Penn State has one of the deepest, most talented receiving corps in the nation, but you sure wouldn’t have known it through the first two weeks of the season.
That started to change in the midst of Penn State’s 56-0 drubbing of Georgia State last Saturday where receivers had 12 of the teams’ 21 catches on the day. Saeed Blacknall made his first catch of the season and finished with three grabs for 64 yards and a touchdown while DaeSean Hamilton, DeAndre Thompkins, Juwan Johnson and Brandon Polk all made receptions in the blowout.
While those numbers aren’t quite running back Saquon Barkley’s four catches for 142 yards and a score, it’s a marked improvement from the production -or lack there of- the team got from it’s actual receivers against Akron and Pittsburgh. The receiving group managed just six catches against Pitt but was better in the opener against Akron in accounting for 191 of Penn State’s 322 receiving yards.
There’s also the fact that talented non-receivers like Barkley and tight end Mike Gesicki are heavily involved in the Penn State offense and are the two biggest weapons the Nittany Lions possess on offense. Offensive Coordinator Joe Moorhead would be doing a disservice if he didn’t try to force feed those two the ball.
But where the receivers come into play is when teams load up to stop Barkley and have their secondary members pay extra attention to Gesicki and wherever he may line up. That leaves essentially one-on-one coverage for the likes of Hamilton, Blacknall, Johnson and Thompkins. Against lesser teams Penn State can get by without top-end production from their receivers, but they won’t be as lucky against teams like say…Iowa this weekend.
The Hawkeyes were embarrassed 41-14 on the road at Beaver Stadium a year ago while surrendering 599 total yards to the Nittany Lions. Penn State hit Iowa hard on the ground, churning up 359 rushing yards and averaging 6.9 yards per carry.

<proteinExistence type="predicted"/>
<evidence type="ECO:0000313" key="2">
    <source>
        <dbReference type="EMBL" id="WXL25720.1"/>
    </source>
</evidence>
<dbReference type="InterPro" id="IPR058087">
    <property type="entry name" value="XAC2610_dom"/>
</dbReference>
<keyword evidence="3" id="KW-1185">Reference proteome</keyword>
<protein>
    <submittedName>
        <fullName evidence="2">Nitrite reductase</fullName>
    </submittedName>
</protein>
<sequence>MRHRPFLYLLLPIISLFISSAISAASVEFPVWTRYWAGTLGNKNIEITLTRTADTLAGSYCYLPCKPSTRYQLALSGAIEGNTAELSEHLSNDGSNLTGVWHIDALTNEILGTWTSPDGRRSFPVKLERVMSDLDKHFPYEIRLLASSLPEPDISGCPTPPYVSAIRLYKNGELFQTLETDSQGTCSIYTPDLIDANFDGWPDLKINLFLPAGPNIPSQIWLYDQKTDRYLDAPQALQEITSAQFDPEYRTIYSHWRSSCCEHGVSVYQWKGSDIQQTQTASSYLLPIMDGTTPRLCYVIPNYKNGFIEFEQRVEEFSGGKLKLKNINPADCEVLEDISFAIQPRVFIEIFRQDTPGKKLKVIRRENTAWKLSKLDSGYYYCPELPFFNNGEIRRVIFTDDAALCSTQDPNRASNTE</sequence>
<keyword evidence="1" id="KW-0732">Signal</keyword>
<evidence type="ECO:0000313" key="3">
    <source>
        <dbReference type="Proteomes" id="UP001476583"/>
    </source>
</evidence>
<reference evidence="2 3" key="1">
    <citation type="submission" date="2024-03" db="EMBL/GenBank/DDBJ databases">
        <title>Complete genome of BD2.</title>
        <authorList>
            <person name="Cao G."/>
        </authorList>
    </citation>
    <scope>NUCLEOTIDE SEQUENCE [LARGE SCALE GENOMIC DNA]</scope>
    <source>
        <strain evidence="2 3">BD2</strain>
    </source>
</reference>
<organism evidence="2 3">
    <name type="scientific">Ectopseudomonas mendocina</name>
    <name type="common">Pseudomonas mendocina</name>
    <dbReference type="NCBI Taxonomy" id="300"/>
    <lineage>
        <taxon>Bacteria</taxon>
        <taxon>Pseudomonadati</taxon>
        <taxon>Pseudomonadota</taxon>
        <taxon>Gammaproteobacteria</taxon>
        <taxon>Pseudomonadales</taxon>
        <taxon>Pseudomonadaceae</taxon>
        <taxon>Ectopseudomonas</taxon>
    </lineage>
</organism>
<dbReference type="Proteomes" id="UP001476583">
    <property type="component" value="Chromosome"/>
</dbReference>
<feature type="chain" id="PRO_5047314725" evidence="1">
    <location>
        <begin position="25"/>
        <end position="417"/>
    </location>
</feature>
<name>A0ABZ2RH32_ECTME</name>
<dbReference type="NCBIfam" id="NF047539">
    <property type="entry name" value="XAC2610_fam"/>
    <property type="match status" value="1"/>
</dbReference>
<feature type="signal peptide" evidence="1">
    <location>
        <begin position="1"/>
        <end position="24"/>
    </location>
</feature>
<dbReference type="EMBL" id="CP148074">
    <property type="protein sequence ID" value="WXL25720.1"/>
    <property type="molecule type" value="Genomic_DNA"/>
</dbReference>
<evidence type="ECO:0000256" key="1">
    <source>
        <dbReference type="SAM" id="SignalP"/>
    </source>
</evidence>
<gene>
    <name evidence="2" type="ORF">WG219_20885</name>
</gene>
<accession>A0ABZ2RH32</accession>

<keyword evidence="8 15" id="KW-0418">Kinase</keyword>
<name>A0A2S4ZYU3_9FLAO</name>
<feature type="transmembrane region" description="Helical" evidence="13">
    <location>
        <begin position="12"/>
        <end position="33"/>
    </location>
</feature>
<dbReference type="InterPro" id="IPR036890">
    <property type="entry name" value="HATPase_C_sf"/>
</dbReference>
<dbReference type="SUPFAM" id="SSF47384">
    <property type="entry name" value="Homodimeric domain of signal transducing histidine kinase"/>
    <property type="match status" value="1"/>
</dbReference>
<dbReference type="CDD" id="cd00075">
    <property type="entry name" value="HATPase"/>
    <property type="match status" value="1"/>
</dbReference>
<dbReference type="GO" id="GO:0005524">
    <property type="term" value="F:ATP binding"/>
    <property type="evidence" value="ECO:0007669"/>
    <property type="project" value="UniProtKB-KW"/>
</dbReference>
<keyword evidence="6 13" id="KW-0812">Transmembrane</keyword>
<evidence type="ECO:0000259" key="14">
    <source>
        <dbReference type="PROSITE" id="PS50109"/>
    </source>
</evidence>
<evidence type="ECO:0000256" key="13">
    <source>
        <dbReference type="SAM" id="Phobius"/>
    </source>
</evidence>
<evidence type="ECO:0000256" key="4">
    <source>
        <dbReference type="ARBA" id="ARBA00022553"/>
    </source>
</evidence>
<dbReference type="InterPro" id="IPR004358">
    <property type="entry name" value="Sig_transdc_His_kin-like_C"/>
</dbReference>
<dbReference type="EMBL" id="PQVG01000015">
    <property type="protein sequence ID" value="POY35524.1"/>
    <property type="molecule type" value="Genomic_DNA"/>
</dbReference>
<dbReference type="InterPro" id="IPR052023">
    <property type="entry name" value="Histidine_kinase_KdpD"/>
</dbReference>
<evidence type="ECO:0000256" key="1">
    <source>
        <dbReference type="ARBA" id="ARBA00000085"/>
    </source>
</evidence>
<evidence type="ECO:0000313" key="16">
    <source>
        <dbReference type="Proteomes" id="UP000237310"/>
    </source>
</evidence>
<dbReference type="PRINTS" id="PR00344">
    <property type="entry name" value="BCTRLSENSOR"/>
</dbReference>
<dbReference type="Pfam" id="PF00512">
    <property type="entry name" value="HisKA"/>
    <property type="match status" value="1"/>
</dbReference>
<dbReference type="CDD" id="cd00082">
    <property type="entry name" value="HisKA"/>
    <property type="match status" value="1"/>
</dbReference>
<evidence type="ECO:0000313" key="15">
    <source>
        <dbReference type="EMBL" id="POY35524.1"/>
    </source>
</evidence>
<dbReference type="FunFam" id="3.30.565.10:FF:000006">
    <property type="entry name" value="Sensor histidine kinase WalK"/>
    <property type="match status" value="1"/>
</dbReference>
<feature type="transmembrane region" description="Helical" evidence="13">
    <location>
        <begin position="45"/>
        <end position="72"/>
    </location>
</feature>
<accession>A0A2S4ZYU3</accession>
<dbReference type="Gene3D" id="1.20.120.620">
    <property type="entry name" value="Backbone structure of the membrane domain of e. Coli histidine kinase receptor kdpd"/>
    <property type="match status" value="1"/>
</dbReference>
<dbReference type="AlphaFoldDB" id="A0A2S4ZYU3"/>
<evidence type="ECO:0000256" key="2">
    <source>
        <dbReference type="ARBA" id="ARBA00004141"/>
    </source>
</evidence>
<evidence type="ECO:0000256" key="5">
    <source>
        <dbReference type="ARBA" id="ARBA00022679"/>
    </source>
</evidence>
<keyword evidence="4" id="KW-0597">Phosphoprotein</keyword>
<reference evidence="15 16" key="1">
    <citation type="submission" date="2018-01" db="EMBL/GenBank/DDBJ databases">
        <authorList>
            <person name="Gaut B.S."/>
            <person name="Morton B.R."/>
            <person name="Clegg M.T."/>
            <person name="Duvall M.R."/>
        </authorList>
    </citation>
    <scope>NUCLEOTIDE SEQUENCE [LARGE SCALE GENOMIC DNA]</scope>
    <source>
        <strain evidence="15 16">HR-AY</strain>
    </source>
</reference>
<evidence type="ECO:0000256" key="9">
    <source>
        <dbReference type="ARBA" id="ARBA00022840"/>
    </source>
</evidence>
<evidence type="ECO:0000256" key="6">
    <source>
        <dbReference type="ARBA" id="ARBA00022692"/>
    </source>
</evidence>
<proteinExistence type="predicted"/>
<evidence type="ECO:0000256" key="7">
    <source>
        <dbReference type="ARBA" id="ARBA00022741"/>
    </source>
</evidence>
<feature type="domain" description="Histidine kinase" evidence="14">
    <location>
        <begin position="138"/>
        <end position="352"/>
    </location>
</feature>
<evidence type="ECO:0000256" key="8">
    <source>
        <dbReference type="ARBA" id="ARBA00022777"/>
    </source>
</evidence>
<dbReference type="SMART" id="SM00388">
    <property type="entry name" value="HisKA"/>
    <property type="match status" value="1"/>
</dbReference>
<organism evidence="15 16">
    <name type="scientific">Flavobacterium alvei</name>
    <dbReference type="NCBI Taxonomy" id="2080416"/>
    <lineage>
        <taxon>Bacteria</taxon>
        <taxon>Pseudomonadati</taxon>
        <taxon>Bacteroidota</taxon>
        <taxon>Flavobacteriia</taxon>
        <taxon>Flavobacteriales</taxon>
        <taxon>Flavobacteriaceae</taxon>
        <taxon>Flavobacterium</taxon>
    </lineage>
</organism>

Like most teams will attempt this season, the Hawkeyes will try to stack the box against Barkley and make Trace McSorley and the passing game beat them. Only in addition they’ll try to limit Gesicki, who hauled in four catches for 65 yards in the meeting a season ago. Helping their cause is that Chris Godwin is in the NFL and only two other Penn State receivers had catches (2) against the Hawkeyes in that game.
If Iowa can use their normally strong front seven to neutralize the Penn State rushing attack, it might be up to the receivers and McSorley to beat the Hawkeyes through the air. As weeks go by and Mike Gesicki proves to be the real deal and garner more attention from defenses the onus will start to fall on the receivers outside to make plays and keep the chains moving for the offense.
Penn State has an explosive offense, and yards can come from just about anywhere, but they haven’t been coming consistently from the receiving group just yet and that’ll need to change if the Lions want to keep their offensive juggernaut rolling in 2017.